The switching system according to the invention includes a baseplate 65 which is secured to the outer plate 61 of the incubator at a given position. A hollow shaft 66 has a flange 66a, a lower cylindrical portion 66b of a reduced diameter extending downwardly from the flange 66a, and an upper hollow shaft portion 66c of a greater diameter extending upwardly from the flange 66a. The hollow shaft 66 is secured to the baseplate 65 by means of its flange 66a so that the lower cylindrical portion 66b extends through the baseplate 65 and the outer plate 61. A drive shaft 67 is inserted into the lower shaft portion 66b for vertical movement and rotation therein. Intermediate its length, the shaft 67 is peripherally formed with a helical cam groove 67a, and its top portion is formed with a keyway 67b. The shaft 67 has a bulging head 67c having an upper end face which is formed to receive steel ball 68 in a freely rotatable manner. The lower cylindrical portion 66b fixedly carries a pin 69 which engages the cam groove 67a.
A disc-shaped rotating plate 70 includes a short sleeve 70a which is rotatably received between the upper shaft portion 66c and the drive shaft 67. Around its outer periphery, the sleeve 70a is formed with a peripheral groove 70b which is engaged by a pin 71 fixedly carried by the shaft portion 66c. The upper shaft portion 66c fixedly carries a key 72 which engages the keyway 67b, whereby the rotating plate 70 is adapted to rotate integrally with the drive shaft 67, but is prevented from its vertical movement.
A tube support arm 73 extends laterally from the bottom end of the drive shaft 67, and a flexible tube 64 which supplies a culture solution and which is introduced into the incubator from the outside thereof has its free end secured to the free end of the arm 73. A coiled compression spring 74 is disposed between the rotating plate 70 and the head 67c to urge the drive shaft 67 upwardly. A bracket 75 is fixedly mounted on the baseplate 65 and carries a drive motor 76 having an output shaft 76a on which is fixedly mounted an eccentric cam 77, the cam serving to raise and lower the drive shaft 67 through the steel ball 68.
A switch operating member 78 is fixedly mounted on the rotating plate 70. A microswitch or limit switch S10 is fixedly mounted on the baseplate 65 so as to be operated by the member 78 when the discharge port 64a of the tube 64 is located above the vessel 62. Similarly, another microswitch or limit switch S20 is fixedly mounted on the baseplate 65 so as to be operated by the member 78 when the discharge port 64a is located above the centrifuge tube 63, thus forming an angular position detecting mechanism (see FIG. 3).
FIG. 4 shows one exemplary electrical circuit which may be used in the three dimensional switching system mentioned above. The both limit switches S10, S20 which are used to stop the motor form a series circuit together with the drive motor 76 across a power source EO. The series combination of the both limit switches is shunted by a pushbutton switch PSO which is provided for switching the drive. The switches S10 and S20 are normally closed microswitches and are opened when they are operated by the member 78. It should be understood that the circuit arrangement shown may be modified to enable an automation so that the pushbutton switch PSO is depressed in connection with the operation of other apparatus or devices contained in the automatic culture apparatus. Alternatively, it may be operated with a timer.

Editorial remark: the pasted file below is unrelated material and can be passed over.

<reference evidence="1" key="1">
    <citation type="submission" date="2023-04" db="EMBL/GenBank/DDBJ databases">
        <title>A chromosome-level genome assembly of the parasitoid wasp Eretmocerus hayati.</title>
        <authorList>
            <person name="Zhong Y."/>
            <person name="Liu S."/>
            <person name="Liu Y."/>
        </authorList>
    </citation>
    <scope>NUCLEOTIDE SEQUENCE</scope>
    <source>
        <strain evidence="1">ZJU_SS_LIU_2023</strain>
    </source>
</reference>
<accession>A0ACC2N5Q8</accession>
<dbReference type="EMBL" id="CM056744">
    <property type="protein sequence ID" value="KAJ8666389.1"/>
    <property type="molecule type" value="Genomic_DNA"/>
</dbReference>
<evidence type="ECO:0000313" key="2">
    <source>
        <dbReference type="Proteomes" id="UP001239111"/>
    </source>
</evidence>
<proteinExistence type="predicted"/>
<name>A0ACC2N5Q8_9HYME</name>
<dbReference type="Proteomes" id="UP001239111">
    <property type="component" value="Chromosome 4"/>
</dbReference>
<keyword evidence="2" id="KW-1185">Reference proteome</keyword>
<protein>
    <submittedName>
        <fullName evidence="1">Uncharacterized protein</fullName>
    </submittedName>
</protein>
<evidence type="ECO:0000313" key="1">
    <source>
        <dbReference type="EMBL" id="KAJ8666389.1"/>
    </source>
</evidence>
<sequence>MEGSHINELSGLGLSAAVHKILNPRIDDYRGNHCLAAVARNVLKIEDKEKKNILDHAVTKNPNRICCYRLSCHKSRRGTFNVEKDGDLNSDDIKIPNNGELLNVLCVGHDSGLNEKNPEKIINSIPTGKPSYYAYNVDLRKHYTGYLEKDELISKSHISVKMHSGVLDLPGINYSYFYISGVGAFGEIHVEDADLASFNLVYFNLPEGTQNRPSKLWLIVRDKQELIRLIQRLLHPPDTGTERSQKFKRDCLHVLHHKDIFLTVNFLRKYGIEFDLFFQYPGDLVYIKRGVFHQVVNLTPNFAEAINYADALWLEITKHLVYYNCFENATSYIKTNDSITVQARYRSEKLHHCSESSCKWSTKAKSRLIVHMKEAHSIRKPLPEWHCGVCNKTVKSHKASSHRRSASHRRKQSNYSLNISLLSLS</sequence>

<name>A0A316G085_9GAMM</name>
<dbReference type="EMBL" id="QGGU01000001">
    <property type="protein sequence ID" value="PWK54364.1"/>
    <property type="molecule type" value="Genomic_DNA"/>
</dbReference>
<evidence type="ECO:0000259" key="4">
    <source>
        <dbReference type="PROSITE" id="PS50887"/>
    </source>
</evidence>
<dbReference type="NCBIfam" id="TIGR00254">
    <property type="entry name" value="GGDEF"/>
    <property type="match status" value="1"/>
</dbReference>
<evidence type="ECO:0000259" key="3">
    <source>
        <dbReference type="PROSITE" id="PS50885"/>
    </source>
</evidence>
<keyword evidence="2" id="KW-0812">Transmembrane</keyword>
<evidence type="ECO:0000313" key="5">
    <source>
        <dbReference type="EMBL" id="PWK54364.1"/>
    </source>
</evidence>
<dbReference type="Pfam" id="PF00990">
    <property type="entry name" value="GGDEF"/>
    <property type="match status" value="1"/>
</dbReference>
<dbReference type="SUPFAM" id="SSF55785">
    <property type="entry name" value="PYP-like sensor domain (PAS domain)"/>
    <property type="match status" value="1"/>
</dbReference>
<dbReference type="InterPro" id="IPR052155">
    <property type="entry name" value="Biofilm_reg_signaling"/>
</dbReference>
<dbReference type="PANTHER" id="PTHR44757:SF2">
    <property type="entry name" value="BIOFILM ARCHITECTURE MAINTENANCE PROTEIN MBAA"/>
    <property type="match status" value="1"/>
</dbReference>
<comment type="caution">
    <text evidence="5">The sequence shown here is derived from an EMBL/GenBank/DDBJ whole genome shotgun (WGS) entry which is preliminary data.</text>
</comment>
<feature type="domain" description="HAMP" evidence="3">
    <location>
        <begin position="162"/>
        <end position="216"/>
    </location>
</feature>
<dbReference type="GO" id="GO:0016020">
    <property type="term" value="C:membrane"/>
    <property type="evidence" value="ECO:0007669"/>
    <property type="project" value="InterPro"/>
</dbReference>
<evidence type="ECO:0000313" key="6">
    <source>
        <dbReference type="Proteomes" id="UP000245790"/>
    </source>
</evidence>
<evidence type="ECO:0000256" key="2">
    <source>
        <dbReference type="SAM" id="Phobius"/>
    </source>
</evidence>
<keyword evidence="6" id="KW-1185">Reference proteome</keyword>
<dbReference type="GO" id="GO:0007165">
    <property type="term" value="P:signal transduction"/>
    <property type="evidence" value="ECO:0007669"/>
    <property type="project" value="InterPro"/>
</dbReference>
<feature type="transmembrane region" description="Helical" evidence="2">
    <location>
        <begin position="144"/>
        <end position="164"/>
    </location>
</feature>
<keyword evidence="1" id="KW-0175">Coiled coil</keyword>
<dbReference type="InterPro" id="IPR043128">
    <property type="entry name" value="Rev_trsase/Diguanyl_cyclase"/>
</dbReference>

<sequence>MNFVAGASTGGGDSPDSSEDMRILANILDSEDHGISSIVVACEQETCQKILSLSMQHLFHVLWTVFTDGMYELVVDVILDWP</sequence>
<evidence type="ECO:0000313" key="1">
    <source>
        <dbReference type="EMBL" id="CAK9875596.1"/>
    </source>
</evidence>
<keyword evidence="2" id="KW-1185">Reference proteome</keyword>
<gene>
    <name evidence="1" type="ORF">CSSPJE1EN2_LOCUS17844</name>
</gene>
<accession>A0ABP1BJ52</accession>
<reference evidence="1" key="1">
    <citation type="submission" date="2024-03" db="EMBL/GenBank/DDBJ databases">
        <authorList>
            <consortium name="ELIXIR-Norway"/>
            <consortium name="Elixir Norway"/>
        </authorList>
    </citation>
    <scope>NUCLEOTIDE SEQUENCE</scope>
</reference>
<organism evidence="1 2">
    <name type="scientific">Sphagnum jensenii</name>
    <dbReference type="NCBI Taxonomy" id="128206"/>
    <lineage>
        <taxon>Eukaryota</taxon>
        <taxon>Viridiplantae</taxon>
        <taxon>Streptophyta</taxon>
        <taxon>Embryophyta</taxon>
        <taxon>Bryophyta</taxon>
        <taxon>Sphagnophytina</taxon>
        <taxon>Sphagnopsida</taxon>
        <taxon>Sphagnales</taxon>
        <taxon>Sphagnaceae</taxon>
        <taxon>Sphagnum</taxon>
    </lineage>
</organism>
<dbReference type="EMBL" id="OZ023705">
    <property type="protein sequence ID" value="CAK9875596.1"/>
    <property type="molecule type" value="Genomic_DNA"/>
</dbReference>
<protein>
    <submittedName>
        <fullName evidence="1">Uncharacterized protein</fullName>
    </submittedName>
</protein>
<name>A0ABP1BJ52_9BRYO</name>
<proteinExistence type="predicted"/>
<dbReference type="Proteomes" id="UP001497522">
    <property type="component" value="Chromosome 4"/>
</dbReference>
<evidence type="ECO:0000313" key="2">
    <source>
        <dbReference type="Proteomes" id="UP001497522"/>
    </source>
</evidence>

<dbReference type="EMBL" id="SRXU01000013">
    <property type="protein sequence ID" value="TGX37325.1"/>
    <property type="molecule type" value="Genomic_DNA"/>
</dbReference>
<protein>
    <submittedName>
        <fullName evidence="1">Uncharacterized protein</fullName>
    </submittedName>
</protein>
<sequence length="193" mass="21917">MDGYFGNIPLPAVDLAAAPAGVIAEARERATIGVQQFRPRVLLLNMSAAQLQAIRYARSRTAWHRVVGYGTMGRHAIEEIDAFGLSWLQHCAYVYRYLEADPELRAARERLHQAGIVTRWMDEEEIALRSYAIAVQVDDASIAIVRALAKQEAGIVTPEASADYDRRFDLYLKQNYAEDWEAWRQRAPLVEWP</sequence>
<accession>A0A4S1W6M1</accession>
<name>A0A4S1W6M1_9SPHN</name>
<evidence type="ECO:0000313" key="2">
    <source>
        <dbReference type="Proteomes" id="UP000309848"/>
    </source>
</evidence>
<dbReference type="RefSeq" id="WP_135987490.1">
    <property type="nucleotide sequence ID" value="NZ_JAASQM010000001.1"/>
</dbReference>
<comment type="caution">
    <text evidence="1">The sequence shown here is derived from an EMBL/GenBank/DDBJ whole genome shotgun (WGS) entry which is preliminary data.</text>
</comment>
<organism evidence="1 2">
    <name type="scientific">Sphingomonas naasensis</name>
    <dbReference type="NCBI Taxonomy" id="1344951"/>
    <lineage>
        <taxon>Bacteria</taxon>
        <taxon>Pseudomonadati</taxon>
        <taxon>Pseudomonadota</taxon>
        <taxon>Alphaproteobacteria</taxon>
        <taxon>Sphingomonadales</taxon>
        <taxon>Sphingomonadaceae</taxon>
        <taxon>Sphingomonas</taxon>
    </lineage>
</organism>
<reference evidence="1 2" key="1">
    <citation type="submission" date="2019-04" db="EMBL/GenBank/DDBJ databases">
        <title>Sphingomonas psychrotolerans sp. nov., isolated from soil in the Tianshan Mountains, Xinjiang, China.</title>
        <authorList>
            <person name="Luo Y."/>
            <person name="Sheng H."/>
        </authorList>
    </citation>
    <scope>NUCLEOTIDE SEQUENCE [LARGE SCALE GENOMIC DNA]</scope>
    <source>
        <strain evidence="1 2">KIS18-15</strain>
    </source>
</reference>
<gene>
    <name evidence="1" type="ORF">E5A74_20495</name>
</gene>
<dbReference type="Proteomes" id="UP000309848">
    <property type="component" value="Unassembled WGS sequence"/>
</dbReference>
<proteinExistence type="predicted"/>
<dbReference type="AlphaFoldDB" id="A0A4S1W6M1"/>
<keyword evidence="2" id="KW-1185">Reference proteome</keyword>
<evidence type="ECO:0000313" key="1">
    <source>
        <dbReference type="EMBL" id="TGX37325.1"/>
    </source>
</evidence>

In the condition shown in FIG. 1, the tube 64 which supplies the culture solution has its discharge port 64a located above the centrifuge tube 63, and the operating member 78 is now in engagement with the limit switch S20 to open the circuit (see FIGS. 3 and 4). As a consequence, the motor 76 remains at rest, and the culture solution can be injected into the centrifuge tube 63 during such interval.
When the pushbutton switch PSO is depressed once to close the circuit, the motor 76 is energized, whereby the cam 77 rotates as shown in FIG. 2 to lower the drive shaft 67 against the resilience of the spring 74. As the drive shaft 67 moves down, the engagement between the cam groove 67a and the pin 69 causes the drive shaft 67 to rotate clockwise, as viewed in FIG. 3. The rotation of the drive shaft 67 brings forth an integral rotation of the rotating plate 70 through the engagement between the keyway 67b and the key 72, whereby the operating member 78 moves away from the limit switch S20 to close it. As a result, the motor 76 continues to rotate if the pushbutton switch PSO is released.
When the discharge port 64a of the tube 64 rotates and moves down to reach position 64aA above the vessel 62, shown in phantom line in FIG. 1, the operating member 78 engages the limit switch S10 to open it, whereby the motor 76 is stopped. The culture solution can then be injected into the vessel 62.
Subsequently when the pushbutton switch PSO is depressed again, the motor 76 and hence the cam 77 rotate to cause the drive shaft 67 to move upwardly under the influence of the cam 77 and the spring 74, now rotating in the counter-clockwise direction as viewed in FIG. 3. When the discharge port 64a reaches a position above the centrifuge tube 63, the motor is stopped by the action of the limit switch S20.
In the embodiment described above, the vertical movement of the drive shaft 67 has been controlled by the cam 77, but may be arranged to be achieved by the rotation of the rotating plate 70.
|Cited Patent||Filing date||Publication date||Applicant||Title|
|US2654522 *||Feb 17, 1951||Oct 6, 1953||Technicon Chromatography Corp||Fraction collection apparatus|
|US3124173 *||Oct 14, 1960||Mar 10, 1964||tiffany|
|US3728227 *||Jun 18, 1968||Apr 17, 1973||North American Rockwell||Microorganism culture apparatus|
|US3772154 *||May 3, 1971||Nov 13, 1973||Technicon Instr||Method and apparatus for automated antibiotic susceptibility analysis of bacteria samples|
|Citing Patent||Filing date||Publication date||Applicant||Title|
|US4626509 *||Jul 11, 1983||Dec 2, 1986||Data Packaging Corp.||Culture media transfer assembly|
|U.S. Classification||141/284, 141/87, 435/286.4|
|International Classification||G01N1/00, C12M1/26|
|Cooperative Classification||Y10T74/1424, C12M33/04|